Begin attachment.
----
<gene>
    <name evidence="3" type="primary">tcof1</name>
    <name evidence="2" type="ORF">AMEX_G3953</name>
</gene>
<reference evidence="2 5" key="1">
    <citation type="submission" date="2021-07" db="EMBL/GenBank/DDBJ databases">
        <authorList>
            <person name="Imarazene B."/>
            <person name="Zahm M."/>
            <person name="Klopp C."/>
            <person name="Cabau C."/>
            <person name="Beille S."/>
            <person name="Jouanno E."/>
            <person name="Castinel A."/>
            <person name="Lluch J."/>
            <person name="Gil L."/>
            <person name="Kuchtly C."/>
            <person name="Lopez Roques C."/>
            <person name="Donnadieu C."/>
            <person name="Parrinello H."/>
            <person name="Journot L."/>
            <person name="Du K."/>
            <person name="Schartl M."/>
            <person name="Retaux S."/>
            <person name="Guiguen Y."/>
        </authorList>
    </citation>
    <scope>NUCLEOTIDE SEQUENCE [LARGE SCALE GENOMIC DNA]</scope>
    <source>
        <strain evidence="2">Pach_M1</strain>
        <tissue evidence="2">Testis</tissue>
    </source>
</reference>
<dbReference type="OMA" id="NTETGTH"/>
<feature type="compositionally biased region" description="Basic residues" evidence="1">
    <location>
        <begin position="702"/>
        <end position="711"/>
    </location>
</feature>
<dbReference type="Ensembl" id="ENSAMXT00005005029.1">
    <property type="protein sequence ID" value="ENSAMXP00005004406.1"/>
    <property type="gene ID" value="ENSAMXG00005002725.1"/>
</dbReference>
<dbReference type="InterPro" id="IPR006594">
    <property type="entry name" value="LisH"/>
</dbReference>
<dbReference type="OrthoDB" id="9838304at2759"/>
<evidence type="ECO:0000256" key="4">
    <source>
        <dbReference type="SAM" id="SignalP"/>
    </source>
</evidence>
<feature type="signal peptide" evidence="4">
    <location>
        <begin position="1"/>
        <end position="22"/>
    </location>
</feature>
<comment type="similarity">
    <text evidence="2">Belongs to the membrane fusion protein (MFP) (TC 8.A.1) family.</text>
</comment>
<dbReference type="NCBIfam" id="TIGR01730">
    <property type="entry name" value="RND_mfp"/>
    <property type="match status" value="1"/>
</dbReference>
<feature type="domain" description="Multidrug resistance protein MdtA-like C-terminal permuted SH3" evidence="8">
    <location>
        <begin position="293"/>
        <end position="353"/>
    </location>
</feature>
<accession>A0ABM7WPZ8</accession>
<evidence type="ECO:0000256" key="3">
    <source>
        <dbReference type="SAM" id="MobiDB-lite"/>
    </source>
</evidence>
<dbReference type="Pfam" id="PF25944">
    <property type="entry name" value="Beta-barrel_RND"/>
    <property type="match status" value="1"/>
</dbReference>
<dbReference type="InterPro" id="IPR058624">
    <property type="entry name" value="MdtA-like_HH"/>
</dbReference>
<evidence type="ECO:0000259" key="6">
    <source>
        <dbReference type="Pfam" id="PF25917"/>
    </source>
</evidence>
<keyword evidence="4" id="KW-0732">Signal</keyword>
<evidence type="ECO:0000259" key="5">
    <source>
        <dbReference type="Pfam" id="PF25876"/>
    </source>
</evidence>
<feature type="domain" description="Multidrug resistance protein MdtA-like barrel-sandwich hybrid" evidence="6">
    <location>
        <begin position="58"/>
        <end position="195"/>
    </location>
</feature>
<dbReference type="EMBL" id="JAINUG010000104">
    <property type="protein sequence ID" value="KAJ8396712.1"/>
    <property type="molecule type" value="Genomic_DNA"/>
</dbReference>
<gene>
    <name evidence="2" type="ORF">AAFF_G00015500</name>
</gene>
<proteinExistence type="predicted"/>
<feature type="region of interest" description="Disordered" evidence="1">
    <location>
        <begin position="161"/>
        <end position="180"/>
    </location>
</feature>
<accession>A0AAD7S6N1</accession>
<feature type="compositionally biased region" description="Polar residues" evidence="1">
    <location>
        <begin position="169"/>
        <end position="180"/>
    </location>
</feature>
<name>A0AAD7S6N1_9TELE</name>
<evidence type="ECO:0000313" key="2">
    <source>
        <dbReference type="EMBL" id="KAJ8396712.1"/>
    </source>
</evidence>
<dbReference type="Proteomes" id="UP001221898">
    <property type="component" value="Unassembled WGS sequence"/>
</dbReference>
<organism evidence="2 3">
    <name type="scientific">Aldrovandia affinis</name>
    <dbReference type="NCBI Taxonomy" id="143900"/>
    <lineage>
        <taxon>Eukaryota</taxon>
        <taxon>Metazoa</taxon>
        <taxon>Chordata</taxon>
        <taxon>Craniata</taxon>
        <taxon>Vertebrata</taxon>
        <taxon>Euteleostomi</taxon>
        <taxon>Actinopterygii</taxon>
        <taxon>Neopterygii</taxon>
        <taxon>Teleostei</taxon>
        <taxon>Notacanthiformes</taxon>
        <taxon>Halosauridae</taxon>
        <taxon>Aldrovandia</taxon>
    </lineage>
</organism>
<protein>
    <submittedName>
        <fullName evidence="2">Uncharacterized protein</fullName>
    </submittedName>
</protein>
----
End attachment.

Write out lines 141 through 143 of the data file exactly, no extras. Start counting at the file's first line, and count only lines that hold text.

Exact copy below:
        <taxon>Vertebrata</taxon>
        <taxon>Euteleostomi</taxon>
        <taxon>Actinopterygii</taxon>